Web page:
There has been a lot of fuss recently over Facebook’s plethora of “most beautiful teen” contest pages, which collect and peer-rate the physical attractiveness of teenagers. One of the concerns raised is that such pages reinforce the notion of conventional beauty – that there is a perfect body type which all people should aim to achieve, assuming that beauty is the highest goal of life. People have begun to attack the groups by posting protest pictures, often featuring anorexia and other eating disorders, or by posting pictures of disfigured teens and attributing them the greatest beauty. The trouble is that a picture of a disfigured teen isn’t beautiful, it’s ugly, and the push to rebrand beauty is not a productive one.
The fact is that societal mores lead to some physical characteristics being favoured over others, and this is what the “beauty” in “beauty contest” refers to. Calling someone who doesn’t conform to these trends beautiful in an attempt to raise their self-esteem is, in the big picture, detrimental because it reinforces adherence to the conventional system that rejected them in the first place. It’s the equivalent of trying to solve racism by telling people that it’s alright because they’re white on the inside.
You might think there is a possibility of changing the meaning of the word. We already use the word “beauty” to denote kinds of beauty distinct from immediate physical attraction, so how hard can it be? Well, nigh on impossible, actually. The thing about pejorative terms is that they are almost impossible to eradicate through language change: take the incessant rebranding of children with learning disabilities in schools. The term used to describe them is changed periodically, because every time one comes into use it is acquired by children who use it against each other as an insult. It doesn’t matter how often the term is changed, because it is the thing the word refers to which is offensive to the child, not the word itself.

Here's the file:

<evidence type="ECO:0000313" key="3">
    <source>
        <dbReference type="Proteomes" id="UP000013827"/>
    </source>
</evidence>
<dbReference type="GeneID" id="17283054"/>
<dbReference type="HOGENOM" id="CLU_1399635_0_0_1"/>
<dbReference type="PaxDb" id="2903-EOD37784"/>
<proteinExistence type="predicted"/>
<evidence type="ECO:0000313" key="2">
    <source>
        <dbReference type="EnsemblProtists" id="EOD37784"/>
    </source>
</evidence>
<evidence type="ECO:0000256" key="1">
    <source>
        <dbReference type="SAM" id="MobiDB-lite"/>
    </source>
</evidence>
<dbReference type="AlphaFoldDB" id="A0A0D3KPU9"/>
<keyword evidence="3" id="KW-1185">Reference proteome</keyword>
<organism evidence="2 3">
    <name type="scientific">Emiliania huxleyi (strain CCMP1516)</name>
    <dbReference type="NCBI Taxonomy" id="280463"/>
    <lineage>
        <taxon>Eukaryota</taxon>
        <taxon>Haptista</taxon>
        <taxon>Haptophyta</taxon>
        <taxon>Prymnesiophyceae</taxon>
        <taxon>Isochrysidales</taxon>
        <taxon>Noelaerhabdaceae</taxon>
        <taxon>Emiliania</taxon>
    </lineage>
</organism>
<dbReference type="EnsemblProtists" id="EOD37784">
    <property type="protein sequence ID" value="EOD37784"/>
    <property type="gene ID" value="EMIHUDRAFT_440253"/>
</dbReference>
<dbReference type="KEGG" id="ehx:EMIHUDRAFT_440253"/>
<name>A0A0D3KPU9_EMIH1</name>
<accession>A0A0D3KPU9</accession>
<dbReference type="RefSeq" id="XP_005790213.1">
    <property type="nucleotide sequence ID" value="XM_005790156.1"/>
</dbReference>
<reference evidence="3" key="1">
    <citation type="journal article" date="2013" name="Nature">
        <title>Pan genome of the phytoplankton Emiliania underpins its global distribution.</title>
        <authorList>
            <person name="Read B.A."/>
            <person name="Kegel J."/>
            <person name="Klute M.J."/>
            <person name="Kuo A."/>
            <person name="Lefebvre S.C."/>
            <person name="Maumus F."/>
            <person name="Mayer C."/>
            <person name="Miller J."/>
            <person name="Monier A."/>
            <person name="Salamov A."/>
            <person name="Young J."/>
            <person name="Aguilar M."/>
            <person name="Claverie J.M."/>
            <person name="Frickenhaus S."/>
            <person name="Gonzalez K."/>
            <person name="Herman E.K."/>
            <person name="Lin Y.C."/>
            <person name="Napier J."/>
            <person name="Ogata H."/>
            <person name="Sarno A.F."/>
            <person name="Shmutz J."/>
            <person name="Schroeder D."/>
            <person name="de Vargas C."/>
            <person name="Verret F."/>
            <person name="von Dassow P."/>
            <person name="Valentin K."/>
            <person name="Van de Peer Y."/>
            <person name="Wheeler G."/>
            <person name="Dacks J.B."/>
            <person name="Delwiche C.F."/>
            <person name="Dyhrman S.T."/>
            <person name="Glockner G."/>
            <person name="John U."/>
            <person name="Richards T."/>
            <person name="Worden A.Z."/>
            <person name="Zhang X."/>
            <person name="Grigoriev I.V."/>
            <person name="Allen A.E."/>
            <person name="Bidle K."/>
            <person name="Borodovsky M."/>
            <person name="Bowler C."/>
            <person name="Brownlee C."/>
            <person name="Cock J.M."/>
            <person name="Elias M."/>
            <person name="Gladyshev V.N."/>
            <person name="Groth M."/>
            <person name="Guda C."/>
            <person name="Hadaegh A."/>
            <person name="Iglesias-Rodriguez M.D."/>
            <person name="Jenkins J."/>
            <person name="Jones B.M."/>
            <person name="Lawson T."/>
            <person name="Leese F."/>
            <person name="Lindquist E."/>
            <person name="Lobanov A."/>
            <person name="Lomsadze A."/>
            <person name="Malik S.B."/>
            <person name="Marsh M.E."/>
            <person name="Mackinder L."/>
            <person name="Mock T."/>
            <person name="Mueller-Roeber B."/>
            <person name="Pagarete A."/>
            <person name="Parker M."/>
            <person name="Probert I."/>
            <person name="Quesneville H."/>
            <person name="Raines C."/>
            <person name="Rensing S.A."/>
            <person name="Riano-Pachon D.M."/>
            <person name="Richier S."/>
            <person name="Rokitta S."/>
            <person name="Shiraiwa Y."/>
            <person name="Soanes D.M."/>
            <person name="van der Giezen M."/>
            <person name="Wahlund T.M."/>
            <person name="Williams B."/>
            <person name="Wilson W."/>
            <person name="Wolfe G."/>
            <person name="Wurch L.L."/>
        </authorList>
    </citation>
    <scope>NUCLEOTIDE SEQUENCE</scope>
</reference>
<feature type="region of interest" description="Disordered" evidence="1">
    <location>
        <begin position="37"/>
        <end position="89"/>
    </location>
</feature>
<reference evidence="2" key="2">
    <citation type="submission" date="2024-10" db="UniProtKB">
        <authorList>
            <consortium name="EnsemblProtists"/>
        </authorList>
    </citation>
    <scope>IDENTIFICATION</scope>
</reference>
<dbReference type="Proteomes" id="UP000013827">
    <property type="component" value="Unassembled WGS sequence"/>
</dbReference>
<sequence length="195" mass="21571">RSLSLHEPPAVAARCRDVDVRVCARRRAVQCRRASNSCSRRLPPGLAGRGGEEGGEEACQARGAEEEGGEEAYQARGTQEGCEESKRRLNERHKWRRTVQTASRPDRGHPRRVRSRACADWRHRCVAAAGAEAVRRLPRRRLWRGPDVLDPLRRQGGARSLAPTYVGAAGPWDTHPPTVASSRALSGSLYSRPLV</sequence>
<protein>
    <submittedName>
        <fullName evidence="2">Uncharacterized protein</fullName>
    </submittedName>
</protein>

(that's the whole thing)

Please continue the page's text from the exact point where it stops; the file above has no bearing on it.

In the same way, we can rebrand beauty and reclaim the word for people who don’t conform to the image that is favoured, but there will always be a word to designate those who are not physically attractive and it will always be levelled against people who do not conform to the ideal society prescribes. The type itself may change – is changing, in fact, and has been for thousands of years. But that’s not a process which can be forced, or even conveniently manipulated. Even if the ideal body type changed, it probably wouldn’t have much of an effect on eating disorders; there would still be an overall “ideal” weight, and obsessing over achieving it is just as much a disorder, whatever the weight.
Neither can we suggest that it is not a good thing to achieve the prescribed characteristics. People who do so are evidently at a great advantage; in fact, the closer you are to the ideal, the greater the advantage. We see it in everyday life, and the evidence is incontrovertible: good-looking people have an easier time than ugly people in most areas of life. When people point the finger at beauty contests, suggesting that they are responsible for eating disorders, what they fail to acknowledge is that our culture is saturated with the notion that more conventionally attractive people are better. It’s not just implied by explicit beauty contests, but also by pop culture, advertising and even by evolutionary biology.
There is only one way to combat the low self-esteem of people raised to believe that they should ideally look different to how they are, and that’s by reminding them that there are other ways to better themselves. If you have some sort of massive facial disfigurement then you’re not going to win any beauty contests, and ultimately the only healthy approach to such contests is to accept that they are not for you, but the world is full of other contests at which you have no such disadvantage. Pick your battles: we are not all born equal.